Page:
"What a curse it is to not feel safe in one's own body, when everything else is going wrong." Feldman writes. "My body should be the one thing I can rely on; instead, it has become my worst enemy, undermining my every effort."
A friend confesses to her that she was sent to the hospital with a ruptured colon, after her new husband "went into the wrong place."
After finally losing her virginity, Feldman subjected herself to a humiliating monthly ritual under the prying eyes of her new in-laws and aunt.
Like other Hasidic women, she was obligated to have sex during the first two weeks of her menstrual cycle, then after her period, required to lay twice-daily cotton squares on her bed to ensure she was "clean" enough to resume her marital duties.
The turning point came with the birth of her son.
While she was pregnant, a kabbalist from Israel made the prescient remark: "With the birth of your child, everything shall unravel. The truth will surface. You shall come to know yourself through your son."
"I saw my future all mapped out," she said after the birth. "He would go to Satmar yeshiva and be just like his father. I freaked out at the knowledge that I have the responsibility and guilt of putting everything I saw as my oppression into an innocent person."
As her anxiety escalated, Feldman lied and told her husband she wanted to take business classes so she could supplement his meager income as a copywriter for a local Hasidic newspaper.
She said she "made a beeline" for a college degree to connect her with the outside world. Feldman had been a star English pupil and had gone on to tutor students.
One class at a time, she began to speak out and "open my mind." She began to wear jeans and high heels for the first time in her life.
Finally, she moved out and lived for two months with friends, consulting with top lawyers to make sure she didn't lose custody of her son.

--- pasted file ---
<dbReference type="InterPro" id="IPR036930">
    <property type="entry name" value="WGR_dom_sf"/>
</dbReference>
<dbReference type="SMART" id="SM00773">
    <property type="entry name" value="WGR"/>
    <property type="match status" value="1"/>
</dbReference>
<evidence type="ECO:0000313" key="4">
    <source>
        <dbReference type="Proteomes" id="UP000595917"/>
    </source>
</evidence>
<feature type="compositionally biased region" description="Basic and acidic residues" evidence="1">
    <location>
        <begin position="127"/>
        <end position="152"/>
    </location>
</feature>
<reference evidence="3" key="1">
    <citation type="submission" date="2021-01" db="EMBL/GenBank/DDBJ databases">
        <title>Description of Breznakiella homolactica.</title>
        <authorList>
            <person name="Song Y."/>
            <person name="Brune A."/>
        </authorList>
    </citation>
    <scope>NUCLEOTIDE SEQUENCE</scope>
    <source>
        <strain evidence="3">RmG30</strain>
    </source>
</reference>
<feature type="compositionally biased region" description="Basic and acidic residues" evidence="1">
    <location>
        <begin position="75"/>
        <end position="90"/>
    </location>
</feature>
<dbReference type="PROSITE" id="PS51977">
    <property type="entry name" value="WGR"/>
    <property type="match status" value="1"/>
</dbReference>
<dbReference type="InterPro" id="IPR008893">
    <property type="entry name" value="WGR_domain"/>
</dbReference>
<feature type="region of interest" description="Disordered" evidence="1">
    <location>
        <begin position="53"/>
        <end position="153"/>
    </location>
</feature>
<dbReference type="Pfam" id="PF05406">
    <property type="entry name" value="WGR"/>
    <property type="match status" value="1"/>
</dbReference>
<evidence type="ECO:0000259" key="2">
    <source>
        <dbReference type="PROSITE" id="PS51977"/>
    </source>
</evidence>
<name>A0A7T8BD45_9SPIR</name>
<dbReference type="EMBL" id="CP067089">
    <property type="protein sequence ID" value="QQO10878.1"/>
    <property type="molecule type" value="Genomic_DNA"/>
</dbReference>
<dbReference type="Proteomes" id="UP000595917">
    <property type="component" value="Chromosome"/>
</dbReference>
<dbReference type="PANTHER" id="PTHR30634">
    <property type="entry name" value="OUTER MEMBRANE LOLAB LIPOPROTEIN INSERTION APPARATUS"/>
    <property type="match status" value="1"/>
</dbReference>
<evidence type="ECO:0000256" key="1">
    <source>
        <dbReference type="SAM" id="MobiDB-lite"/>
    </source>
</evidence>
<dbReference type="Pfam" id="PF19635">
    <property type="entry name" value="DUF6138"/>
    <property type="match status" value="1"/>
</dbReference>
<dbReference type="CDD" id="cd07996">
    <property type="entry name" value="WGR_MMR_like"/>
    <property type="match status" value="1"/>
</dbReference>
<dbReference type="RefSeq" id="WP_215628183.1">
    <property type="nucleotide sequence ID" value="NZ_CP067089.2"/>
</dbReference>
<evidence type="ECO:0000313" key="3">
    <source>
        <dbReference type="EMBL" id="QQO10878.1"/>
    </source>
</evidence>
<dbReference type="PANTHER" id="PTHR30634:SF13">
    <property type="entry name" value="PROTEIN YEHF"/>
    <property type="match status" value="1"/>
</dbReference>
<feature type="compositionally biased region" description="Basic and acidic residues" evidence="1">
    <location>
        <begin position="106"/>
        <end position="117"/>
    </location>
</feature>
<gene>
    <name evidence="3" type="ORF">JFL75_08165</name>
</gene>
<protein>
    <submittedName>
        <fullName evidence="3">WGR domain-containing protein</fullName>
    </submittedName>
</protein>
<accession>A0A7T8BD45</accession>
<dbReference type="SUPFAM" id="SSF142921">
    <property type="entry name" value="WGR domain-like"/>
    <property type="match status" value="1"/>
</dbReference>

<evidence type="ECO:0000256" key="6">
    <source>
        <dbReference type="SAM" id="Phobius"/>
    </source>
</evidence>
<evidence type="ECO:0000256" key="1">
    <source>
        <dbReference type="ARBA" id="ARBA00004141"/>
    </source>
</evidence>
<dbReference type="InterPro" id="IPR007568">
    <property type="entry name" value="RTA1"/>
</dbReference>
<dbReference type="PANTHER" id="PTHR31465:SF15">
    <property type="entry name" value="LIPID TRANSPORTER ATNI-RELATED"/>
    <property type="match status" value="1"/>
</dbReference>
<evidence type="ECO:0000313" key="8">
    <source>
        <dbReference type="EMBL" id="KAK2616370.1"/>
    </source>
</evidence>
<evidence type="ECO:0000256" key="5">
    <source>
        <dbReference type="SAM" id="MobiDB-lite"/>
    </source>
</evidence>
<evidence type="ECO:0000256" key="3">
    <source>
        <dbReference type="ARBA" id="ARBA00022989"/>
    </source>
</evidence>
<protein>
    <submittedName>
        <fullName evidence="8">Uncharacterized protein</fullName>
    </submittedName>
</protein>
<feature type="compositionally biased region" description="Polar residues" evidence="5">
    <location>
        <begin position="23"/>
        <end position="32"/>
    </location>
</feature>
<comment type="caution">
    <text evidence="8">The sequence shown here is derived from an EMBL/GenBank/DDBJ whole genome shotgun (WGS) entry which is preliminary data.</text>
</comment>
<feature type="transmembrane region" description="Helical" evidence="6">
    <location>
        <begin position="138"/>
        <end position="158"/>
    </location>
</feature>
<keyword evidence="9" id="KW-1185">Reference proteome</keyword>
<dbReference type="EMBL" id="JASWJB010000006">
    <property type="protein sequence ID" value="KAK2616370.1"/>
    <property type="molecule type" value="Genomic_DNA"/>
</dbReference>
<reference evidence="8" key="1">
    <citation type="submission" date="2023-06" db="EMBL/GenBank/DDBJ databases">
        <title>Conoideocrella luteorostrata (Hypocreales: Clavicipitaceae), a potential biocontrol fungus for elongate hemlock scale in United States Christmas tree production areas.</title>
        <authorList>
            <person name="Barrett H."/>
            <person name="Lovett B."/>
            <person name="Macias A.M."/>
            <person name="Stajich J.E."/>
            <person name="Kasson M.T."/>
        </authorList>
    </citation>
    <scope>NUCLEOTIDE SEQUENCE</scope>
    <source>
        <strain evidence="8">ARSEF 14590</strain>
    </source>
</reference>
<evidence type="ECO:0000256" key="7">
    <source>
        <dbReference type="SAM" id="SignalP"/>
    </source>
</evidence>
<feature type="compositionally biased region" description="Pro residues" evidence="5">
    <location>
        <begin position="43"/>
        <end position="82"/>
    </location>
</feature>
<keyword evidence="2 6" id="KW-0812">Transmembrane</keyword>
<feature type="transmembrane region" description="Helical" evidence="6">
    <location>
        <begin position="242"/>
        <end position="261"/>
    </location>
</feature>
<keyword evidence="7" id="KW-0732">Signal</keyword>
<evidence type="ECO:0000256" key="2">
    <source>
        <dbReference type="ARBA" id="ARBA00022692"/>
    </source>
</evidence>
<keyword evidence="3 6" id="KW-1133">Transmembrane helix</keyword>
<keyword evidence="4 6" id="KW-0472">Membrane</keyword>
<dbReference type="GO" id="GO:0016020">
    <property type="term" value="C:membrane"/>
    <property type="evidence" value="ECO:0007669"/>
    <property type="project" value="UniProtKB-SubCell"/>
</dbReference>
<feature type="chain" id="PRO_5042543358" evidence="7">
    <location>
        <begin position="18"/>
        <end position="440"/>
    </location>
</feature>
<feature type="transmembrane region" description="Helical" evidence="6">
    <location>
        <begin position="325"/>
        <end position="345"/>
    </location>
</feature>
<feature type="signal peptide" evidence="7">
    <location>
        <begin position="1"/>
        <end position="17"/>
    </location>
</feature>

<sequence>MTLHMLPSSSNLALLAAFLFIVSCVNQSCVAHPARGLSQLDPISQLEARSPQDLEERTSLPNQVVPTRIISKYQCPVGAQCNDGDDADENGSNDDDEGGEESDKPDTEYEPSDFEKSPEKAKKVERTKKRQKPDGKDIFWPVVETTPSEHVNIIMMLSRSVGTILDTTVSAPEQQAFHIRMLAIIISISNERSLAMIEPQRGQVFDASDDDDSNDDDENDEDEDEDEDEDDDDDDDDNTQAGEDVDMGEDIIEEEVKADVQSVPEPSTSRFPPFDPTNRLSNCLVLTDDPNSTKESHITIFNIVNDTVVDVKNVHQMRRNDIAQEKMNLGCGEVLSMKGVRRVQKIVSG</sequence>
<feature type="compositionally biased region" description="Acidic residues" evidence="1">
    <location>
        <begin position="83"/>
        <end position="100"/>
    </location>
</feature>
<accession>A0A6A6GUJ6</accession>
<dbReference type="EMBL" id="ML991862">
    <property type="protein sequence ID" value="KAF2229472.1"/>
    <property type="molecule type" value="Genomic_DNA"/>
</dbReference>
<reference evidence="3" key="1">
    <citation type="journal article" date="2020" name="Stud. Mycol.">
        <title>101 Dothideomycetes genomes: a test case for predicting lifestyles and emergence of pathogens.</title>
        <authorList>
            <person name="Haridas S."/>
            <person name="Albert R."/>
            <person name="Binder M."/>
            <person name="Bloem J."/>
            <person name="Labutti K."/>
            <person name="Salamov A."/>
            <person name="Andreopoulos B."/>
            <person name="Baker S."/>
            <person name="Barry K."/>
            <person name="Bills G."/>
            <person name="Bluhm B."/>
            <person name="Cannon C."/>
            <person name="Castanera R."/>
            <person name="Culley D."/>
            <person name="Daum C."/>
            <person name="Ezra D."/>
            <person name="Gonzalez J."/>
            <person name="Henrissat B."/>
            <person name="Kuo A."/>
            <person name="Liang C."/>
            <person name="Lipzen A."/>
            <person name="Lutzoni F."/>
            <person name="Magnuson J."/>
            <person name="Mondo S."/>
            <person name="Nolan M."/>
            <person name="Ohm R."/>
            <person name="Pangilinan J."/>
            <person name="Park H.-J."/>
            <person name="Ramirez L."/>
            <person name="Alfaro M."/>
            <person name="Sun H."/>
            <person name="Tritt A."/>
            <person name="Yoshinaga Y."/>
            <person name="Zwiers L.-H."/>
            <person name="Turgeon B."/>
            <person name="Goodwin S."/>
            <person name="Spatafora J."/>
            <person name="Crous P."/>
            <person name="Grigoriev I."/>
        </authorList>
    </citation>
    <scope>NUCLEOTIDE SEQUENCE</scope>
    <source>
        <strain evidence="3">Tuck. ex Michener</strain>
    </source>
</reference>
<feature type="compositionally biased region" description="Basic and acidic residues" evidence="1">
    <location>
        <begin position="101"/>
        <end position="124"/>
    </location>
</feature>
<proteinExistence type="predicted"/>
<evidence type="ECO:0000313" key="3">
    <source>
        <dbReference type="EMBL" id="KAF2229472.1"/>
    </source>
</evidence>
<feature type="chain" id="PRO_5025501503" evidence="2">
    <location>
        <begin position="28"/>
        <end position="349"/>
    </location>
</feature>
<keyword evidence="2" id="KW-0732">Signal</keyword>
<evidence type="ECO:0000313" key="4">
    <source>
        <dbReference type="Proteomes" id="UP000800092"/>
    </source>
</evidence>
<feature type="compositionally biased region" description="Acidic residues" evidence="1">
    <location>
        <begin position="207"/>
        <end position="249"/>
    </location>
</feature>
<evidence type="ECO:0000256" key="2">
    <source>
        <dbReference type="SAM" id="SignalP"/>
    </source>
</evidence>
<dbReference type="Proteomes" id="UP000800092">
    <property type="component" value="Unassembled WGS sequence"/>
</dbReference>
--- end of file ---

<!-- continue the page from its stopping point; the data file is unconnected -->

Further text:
Since 2006, Feldman hasn't seen or spoken to any of her family.
"I get letters," she said. "They are threatening -- 'Your grave is ready. When you are ready to kill yourself, let us know."
Still, in a strange way, she misses her home.
"Nothing is ever black and white," said Feldman. "So many things I remember fondly, but nothing worth going back for."
Today, she lives on the Upper East Side of Manhattan and is working on two more novels. Her son, now nearly 6, attends a Jewish private school.
Feldman said her husband was "humiliated" after the divorce and his family cut him off.
"He was angry and was convinced in a few years I would come back," she said. "He begged me ... it was definitely not a clean ending."
Now, Feldman says her husband has "changed a lot" and loosened some of his religious views. "He started wearing jeans."
The couple shares joint custody, she said. "We try our best to maintain somewhat of an amicable relationship, which is best for our son. Our worlds are not as different now."
She has slowly developed a relationship with her mother, a public school teacher.
Even after time has passed, she cannot go back to Williamsburg without facing judgment.
"Everyone recognizes me and knows me," she said.
Feldman has a sequel to write and dreams one day of setting up a shelter for other women who want to leave Williamsburg and get help.
"I wanted someone like me when I was younger," she said. "I just wanted somebody to stand up for me."
"I'm scared and I worry about being public," she said. "On the other hand, being public is my safety net. I guess I want to be a trailblazer."
"If it has to be me, let it be me," she said. 'But I won't be the last."